Feminist Pioneer Challenges Orthodox Patriarchy

Jewish scholar Tova Hartman has used her decidedly feminist Orthodox synagogue to mount a formidable challenge to the male bastion of religious orthodoxy.

BY: Kevin Douglas, Religion News Service

Tova Hartman
 
JERUSALEM (RNS) Tova Hartman opens the door to her apartment with a warm smile, speaking softly and casually dressed. With her down-to-earth femininity, she doesn't exactly look like a rabble-rouser within Orthodox Judaism.

Which, perhaps, is precisely what makes her so effective.

The 53-year old psychologist and Jewish scholar has used her decidedly feminist Orthodox synagogue to mount a formidable challenge to the male bastion of religious orthodoxy.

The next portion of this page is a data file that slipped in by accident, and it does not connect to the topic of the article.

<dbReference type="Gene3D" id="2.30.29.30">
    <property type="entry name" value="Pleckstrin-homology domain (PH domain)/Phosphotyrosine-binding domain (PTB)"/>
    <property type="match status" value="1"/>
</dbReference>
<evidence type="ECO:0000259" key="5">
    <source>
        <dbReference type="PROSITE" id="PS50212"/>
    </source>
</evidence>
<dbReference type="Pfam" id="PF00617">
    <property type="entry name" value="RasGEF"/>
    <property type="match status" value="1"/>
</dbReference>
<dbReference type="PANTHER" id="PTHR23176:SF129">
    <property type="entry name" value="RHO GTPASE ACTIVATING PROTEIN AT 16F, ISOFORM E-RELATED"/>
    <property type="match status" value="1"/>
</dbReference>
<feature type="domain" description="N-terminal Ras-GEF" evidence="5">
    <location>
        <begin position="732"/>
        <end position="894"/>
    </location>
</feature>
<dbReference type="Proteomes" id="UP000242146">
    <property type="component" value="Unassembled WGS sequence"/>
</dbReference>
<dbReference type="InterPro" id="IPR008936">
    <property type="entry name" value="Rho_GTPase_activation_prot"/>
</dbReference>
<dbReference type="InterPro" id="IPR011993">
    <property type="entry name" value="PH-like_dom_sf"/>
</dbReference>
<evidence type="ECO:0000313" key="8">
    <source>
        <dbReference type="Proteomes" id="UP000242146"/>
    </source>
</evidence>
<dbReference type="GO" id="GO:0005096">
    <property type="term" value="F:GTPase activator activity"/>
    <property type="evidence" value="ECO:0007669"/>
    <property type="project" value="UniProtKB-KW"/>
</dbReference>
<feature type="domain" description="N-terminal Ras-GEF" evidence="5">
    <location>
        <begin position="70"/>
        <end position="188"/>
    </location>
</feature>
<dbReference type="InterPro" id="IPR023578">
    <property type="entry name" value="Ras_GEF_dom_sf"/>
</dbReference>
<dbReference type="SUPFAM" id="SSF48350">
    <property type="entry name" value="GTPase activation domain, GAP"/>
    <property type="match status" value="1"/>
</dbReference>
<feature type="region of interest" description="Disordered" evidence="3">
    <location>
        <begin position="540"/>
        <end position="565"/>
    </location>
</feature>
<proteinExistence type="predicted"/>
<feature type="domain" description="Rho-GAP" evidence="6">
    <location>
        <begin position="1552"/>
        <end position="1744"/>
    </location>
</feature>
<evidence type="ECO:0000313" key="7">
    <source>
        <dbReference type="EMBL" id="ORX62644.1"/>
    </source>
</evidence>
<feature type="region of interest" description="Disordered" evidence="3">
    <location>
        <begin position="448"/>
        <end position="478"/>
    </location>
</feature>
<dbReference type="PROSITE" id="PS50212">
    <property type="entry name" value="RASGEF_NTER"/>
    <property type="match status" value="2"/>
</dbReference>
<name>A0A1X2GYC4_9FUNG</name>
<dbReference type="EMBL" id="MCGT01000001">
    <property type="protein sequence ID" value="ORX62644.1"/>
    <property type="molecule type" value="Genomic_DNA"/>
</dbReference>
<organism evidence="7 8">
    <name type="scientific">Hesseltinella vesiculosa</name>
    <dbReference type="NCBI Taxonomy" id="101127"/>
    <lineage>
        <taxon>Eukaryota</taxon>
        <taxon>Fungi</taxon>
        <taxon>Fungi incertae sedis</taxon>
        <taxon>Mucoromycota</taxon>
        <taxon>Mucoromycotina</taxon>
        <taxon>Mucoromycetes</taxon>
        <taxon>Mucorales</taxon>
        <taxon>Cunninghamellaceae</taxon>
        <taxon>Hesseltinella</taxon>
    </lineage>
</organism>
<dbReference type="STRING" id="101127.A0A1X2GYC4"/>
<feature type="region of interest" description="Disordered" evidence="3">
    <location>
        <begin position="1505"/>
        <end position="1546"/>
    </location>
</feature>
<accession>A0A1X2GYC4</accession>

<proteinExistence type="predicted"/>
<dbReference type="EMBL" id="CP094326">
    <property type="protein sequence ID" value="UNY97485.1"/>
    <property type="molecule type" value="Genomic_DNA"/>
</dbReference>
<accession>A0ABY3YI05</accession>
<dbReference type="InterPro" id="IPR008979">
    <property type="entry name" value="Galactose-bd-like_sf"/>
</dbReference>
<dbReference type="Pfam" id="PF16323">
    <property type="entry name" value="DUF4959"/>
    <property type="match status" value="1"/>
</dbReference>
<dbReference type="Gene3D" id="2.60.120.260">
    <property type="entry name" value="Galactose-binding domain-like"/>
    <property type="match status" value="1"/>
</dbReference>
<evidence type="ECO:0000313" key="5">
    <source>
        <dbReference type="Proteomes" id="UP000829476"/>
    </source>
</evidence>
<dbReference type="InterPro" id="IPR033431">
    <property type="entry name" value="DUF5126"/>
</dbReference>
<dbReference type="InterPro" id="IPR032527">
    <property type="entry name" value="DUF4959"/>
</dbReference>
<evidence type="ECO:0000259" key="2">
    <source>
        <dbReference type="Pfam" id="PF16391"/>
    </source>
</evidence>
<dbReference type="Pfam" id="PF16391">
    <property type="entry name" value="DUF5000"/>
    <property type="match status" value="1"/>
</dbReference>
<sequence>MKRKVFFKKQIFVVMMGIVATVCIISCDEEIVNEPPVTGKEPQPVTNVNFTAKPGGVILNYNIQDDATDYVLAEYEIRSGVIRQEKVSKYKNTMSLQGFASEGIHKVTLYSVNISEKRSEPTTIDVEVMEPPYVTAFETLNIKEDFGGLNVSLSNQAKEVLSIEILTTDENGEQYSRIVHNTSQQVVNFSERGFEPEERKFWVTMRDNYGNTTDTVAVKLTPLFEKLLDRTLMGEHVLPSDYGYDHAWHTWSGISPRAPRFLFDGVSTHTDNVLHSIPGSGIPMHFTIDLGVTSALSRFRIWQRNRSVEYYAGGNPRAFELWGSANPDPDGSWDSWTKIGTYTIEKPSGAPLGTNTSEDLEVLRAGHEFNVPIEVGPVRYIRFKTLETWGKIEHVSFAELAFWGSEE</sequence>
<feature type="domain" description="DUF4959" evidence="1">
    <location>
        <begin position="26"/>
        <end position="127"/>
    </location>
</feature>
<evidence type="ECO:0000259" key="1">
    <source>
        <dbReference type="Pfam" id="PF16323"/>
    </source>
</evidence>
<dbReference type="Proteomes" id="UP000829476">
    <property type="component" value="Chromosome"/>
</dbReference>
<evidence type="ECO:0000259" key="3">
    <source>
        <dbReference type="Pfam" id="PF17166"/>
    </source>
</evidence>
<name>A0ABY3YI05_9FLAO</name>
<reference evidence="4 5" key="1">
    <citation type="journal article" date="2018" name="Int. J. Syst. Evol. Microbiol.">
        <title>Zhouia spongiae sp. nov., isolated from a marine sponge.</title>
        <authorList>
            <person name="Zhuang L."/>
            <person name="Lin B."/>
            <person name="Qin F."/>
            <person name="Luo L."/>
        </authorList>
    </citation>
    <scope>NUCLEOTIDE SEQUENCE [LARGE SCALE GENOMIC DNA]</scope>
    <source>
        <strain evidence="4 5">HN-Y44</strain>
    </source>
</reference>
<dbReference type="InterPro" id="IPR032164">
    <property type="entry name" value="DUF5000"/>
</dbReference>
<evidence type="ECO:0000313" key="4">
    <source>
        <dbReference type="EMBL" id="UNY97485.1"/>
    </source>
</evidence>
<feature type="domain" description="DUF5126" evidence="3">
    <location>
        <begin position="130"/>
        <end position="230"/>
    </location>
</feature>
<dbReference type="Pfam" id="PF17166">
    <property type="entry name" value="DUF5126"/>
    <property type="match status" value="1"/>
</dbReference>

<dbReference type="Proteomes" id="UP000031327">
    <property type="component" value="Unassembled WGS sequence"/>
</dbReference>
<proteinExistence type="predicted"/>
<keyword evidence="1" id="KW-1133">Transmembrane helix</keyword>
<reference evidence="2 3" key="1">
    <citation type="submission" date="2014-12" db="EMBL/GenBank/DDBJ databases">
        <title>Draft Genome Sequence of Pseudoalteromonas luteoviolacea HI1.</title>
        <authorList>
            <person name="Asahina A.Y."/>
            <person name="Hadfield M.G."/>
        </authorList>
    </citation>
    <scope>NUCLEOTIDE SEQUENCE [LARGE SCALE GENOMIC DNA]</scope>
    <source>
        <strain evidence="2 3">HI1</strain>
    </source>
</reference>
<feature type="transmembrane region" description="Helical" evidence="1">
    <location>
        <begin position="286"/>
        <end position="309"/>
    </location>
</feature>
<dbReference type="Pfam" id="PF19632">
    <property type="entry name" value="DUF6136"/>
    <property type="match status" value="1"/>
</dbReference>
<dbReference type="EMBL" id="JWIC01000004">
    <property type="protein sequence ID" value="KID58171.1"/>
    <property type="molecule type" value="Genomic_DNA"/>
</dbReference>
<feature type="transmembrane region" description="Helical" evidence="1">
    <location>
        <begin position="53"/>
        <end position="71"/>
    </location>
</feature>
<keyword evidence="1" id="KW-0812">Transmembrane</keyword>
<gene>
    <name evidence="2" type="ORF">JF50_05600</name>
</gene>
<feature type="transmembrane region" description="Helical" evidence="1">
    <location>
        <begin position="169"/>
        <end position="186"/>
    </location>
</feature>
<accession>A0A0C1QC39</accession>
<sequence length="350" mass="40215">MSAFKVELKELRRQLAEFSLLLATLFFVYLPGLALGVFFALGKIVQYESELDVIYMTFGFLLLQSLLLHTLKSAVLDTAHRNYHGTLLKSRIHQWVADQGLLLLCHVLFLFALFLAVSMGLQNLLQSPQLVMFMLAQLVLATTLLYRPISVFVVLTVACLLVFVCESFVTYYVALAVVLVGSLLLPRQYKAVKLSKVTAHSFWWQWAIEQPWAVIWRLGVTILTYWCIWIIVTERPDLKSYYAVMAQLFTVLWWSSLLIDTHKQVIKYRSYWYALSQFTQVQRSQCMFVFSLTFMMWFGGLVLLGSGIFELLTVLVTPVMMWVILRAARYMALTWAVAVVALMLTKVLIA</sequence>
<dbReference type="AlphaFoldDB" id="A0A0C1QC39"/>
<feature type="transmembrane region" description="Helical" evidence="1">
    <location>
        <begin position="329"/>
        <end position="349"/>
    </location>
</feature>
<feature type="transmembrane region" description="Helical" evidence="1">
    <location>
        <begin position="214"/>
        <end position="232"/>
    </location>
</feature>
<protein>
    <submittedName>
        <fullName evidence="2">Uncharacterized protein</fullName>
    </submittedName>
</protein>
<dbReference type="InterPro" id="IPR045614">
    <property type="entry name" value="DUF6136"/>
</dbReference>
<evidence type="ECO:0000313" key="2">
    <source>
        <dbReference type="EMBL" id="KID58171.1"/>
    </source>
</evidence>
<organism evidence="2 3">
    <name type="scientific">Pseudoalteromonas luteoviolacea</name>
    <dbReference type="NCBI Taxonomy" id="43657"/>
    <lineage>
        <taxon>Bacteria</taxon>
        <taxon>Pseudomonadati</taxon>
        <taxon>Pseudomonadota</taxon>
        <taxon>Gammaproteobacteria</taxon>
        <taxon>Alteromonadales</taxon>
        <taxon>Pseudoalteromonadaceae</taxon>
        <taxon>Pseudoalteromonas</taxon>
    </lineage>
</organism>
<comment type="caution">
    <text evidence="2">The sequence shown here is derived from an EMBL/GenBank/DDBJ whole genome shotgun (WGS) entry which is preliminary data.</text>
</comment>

"I don't think that feminism is against the Jewish tradition," she said. "I think it challenges the Jewish tradition."

Nine years ago, Hartman's living room became the first home of Shira Hadasha, a modern Orthodox congregation that now has several hundred members and outposts in the U.S., Canada and Israel. She's one of a handful of rabbis and scholars working to push Orthodox Judaism into a more egalitarian future.

And for the most part, the tradition isn't having it.

"Shira Hadasha came about after trying to change a lot of the local shuls and not succeeding," she said, using the Yiddish word for synagogue. "We understand and accept that our agenda does not resonate yet with modern Orthodox establishment shuls and that's OK. They don't want to change, and they don't have to."

Continued on page 2: Some Shira Hadasha are unusual... »

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